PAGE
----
Elvis Presley

Young Man With the Big Beat

Elvis Presley had been stirring up regional success for a year and half with his sides for Sun Records in Memphis when, on January 10, 1956, two days following his 21st birthday, RCA Victor Records took him into its Nashville studio where he cut a blues-imbued song titled “Heartbreak Hotel.” A huge promotional push by the New York-based company followed, turning Presley into a phenomenon unprecedented in American popular culture. The first two discs of the five-CD Young Man With the Big Beat contain all 39 songs Presley recorded that year, including hits like “Don’t Be Cruel,” “Hound Dog,” and “Love Me Tender” and covers of then-recent R&B records by Little Richard, Ray Charles, and The Drifters. Unlike Bill Haley and Pat Boone’s contemporaneous treatments of such material, Presley’s displayed pronounced originality. His pliant tenor pipes and rhythmic vitality, buoyed by the bounce of Scotty Moore’s electric guitar, Bill Black’s upright bass, and D.J. Fontana’s drums, brought something quite new to the blues. His RCA version of Arthur Crudup’s “My Baby Left Me” is even hotter than his better-known Sun debut with Crudup’s “That’s All Right.”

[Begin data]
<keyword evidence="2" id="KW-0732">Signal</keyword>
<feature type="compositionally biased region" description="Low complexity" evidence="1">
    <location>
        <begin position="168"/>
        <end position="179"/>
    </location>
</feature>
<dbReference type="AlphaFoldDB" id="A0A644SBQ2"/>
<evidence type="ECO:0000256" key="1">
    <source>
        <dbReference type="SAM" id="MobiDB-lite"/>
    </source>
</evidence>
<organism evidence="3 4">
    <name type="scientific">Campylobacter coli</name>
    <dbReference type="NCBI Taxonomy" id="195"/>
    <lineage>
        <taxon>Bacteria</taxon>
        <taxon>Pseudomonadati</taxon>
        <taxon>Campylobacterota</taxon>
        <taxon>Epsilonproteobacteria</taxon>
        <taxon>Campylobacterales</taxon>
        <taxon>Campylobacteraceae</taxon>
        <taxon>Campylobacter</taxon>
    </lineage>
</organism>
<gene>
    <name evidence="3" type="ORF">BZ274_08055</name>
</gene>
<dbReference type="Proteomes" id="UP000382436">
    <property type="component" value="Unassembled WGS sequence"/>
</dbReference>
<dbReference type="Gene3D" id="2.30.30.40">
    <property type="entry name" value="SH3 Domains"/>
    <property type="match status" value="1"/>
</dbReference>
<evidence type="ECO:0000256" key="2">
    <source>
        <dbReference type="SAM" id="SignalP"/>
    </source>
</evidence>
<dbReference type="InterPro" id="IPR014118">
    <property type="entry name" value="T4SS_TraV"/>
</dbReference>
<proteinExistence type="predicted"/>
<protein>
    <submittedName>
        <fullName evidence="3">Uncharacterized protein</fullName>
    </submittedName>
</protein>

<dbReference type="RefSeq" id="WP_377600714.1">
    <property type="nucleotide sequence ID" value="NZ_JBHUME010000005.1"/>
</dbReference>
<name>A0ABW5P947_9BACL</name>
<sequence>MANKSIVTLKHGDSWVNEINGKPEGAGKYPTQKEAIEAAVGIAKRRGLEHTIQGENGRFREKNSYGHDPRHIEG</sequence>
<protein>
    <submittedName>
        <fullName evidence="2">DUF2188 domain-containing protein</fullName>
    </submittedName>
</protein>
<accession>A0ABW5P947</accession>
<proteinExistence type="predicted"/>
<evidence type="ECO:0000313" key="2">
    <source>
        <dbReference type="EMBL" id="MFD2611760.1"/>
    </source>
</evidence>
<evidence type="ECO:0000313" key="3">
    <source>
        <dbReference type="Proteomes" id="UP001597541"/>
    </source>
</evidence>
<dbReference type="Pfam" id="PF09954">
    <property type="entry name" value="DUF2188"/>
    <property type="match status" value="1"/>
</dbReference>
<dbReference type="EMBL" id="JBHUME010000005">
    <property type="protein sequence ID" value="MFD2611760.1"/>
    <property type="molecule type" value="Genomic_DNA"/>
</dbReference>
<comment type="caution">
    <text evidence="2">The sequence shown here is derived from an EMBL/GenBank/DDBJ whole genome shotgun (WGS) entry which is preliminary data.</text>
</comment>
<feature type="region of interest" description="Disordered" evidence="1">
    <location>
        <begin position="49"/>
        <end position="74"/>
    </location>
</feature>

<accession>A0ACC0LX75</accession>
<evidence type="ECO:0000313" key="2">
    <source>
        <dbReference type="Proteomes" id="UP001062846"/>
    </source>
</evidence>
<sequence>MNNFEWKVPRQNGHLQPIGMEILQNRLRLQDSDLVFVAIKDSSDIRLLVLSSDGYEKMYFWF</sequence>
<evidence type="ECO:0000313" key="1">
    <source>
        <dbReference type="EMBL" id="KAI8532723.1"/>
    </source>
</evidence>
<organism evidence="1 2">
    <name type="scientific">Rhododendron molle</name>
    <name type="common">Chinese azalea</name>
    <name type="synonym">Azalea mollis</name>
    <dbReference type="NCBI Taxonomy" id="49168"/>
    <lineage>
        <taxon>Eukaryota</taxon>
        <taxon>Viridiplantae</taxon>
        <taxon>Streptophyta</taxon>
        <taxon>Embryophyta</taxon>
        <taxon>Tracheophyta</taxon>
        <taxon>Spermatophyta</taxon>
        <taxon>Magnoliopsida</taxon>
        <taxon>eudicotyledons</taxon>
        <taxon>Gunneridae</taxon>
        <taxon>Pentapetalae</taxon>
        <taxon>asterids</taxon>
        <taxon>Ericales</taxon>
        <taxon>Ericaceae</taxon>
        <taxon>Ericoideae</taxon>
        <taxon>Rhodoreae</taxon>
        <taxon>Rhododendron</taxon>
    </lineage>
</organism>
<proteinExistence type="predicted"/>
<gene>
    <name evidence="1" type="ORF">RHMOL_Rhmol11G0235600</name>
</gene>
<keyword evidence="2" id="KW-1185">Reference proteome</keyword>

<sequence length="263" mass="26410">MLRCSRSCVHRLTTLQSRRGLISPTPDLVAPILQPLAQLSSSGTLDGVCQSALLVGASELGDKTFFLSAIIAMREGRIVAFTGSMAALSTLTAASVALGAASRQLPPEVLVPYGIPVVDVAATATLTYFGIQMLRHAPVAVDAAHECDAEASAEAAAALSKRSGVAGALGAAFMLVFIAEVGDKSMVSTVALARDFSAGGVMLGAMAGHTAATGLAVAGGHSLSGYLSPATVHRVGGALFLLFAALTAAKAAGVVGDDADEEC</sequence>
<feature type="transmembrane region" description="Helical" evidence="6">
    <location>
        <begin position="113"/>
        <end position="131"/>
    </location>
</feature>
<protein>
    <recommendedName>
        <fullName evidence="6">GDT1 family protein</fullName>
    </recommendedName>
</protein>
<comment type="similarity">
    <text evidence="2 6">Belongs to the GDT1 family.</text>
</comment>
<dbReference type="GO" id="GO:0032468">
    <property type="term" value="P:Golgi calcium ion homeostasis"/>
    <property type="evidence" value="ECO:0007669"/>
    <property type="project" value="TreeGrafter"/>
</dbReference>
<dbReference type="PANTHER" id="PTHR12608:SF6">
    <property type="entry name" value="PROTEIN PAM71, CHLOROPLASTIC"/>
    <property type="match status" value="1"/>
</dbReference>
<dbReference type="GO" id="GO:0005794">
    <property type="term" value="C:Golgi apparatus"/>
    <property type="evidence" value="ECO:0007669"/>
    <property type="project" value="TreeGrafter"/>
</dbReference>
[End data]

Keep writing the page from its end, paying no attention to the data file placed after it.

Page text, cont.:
Disc three is made up of low-fidelity recordings of three 1956 shows. The fifth disc contains 64 minutes of interviews, and the fourth features 27 outtakes, 11 of which are “Lawdy, Miss Clawdy,” the 1952 Lloyd Price R&B hit that first served notice on the record industry that white teenagers had developed an appetite for blues with a big beat. (RCA/Legacy)


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